Offense dominated the first two games of the Texas League Championship Series, but the outcome of Game 3 was determined by one swing of the bat.Dodgers No. 28 prospectConnor Wong hammered a two-run homer in the bottom of the sixth inning, powering Tulsa to a 2-0 win over Amarillo on
Offense dominated the first two games of the Texas League Championship Series, but the outcome of Game 3 was determined by one swing of the bat.
Dodgers No. 28 prospectConnor Wong hammered a two-run homer in the bottom of the sixth inning, powering Tulsa to a 2-0 win over Amarillo on Friday night at ONEOK Field. The victory gave the reigning champions a 2-1 advantage in the best-of-5 series.
A far cry from Tulsa's 18-9 victory in Game 2, Friday's contest featured a duel between the Drillers' Markus Solbach and the Sod Poodles' Kyle Lloyd. The right-handers locked horns in a scoreless tie through five frames, with Lloyd surrendering two hits and Solbach permitting one.
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In the sixth, Wong changed everything. Dodgers No. 6 prospect Jeter Downs laced a two-out single off Lloyd, stole second and advanced to third on a wild pitch with Wong at-bat. With the go-ahead run 90 feet away, the 2017 third-round pick crushed the next offering into the left field bleachers.
"I was really excited," Wong said. "Obviously, that was a big point in the game, nobody had scored yet.
"I don't know if he was frazzled, but obviously, [Lloyd] didn't want to throw another [wild pitch] and let Jeter score. I was just looking for a good pitch to hit, something I could put some good wood on. Fortunately, I got one."
Wong has hit safely in all eight playoff games, going 13-for-30 (.433) with three homers 11 RBIs. In his opinion, his success is a combination of feeling comfortable at the plate and striving to perform in high-pressure situations.
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"It's probably a little bit of both," he said. "I'm seeing the ball well and I'm confident in what I'm doing out there. But I can only control what happens before the ball leaves my bat. I've been lucky so far."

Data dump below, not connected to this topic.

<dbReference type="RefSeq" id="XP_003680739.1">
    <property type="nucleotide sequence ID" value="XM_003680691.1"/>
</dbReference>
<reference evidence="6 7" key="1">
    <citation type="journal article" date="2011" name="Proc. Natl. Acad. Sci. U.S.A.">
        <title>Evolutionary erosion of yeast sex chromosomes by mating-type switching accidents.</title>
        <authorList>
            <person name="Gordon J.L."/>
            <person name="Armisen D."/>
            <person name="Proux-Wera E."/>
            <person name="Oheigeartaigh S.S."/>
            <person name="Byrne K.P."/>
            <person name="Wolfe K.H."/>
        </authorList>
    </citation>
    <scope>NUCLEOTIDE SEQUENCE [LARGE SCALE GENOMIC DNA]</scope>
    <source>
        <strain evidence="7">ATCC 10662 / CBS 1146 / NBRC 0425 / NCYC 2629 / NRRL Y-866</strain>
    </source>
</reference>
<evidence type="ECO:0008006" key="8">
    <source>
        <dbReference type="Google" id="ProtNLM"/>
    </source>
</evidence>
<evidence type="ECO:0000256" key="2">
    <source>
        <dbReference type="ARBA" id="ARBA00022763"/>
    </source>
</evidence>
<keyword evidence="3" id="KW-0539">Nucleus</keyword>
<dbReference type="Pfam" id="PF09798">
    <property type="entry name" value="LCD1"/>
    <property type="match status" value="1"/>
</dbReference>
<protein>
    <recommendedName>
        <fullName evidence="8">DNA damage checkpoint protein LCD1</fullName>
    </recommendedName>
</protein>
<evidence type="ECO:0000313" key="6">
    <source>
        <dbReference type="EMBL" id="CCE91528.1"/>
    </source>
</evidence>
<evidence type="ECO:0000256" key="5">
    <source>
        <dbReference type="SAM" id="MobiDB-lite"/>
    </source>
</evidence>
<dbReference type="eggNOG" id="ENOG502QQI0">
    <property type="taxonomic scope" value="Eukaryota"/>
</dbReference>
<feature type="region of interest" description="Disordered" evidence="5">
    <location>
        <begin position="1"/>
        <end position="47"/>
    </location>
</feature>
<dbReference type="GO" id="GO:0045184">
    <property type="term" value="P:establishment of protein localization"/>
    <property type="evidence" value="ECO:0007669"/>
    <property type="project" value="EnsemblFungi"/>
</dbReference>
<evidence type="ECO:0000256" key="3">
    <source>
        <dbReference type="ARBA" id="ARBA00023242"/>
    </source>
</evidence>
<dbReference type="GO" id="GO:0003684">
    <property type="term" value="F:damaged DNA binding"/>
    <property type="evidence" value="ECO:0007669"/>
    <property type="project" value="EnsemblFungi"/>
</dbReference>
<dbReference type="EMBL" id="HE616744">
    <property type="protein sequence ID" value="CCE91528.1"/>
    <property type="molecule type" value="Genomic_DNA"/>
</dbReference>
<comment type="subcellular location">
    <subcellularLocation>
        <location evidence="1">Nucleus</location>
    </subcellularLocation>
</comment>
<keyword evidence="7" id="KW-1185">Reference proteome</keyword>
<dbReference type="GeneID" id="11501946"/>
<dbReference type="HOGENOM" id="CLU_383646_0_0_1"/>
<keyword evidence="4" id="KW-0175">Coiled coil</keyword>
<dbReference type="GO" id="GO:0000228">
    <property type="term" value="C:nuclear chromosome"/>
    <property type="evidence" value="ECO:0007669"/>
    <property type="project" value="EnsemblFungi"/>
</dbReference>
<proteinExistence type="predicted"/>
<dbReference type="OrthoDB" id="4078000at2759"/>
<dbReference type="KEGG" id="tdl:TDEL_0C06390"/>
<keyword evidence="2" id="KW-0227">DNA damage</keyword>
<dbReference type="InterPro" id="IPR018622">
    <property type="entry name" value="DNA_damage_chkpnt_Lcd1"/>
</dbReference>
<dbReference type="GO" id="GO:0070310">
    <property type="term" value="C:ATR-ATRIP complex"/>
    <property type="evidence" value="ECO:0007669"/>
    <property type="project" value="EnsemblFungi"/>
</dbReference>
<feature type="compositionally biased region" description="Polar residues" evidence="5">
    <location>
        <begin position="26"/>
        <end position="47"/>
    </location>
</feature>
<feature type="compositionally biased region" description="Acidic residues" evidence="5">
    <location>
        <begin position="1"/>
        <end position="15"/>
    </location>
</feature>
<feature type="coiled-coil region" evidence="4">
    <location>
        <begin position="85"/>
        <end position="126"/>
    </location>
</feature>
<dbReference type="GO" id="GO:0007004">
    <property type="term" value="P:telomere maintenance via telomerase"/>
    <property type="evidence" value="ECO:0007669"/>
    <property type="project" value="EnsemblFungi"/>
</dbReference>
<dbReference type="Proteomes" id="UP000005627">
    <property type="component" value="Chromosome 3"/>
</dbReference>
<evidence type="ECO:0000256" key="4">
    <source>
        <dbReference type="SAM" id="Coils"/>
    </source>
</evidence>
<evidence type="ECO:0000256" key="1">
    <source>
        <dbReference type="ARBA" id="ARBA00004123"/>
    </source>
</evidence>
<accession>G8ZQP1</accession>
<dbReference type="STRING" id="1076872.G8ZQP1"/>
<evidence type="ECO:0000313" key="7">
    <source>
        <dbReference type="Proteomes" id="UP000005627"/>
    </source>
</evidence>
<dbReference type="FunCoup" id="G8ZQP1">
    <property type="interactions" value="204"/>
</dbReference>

Wong's round-tripper was all the offense Tulsa needed, thanks to a stellar performance by Solbach, who shut down the Sod Poodles through the eighth. Overall, the 28-year-old scattered four hits and struck out six without walking a batter in his longest outing since 2016.
However, with the top of the order due up in the ninth, Amarillo didn't make it easy on the Drillers. Righty Nolan Long set down the first two batters, striking out second-ranked Padres prospectTaylor Trammell and retiring Ivan Castillo on a groundout to first. But No. 17 prospect Edward Olivares worked a four-pitch walk and 10th-ranked Owen Miller whacked a first-pitch single.
With two on and two out, Luis Torrens worked a 1-1 count but popped Long's third pitch to second base, where Omar Estevez squeezed the final out.
"I was pretty confident in Nolan and knowing he was going to get that last out there," Wong said. "He made some good pitches to Olivares that didn't go his way, and Owen's a good hitter. He put a good swing on the pitch and it found a hole. But Nolan got ahead of [Torrens] and I felt really comfortable from there."
Castillo doubled on a 2-for-4 night, while Trammell, Miller and No. 11 prospect Hudson Potts had the Sod Poodles' other hits. Lloyd (0-1) gave up two runs on four hits and two walks, striking out six through seven innings.
The Drillers totaled four hits, fewer than half the number of homers they hit in Game 2. Donovan Casey went 2-for-3 and, like Wong, has recorded a hit in each postseason contest.
Game 4 is Saturday at ONEOK Field.
Katie Woo is a contributor to MiLB.com. Follow her on Twitter <a href="twitter.com/katiejwoo>@katiejwoo.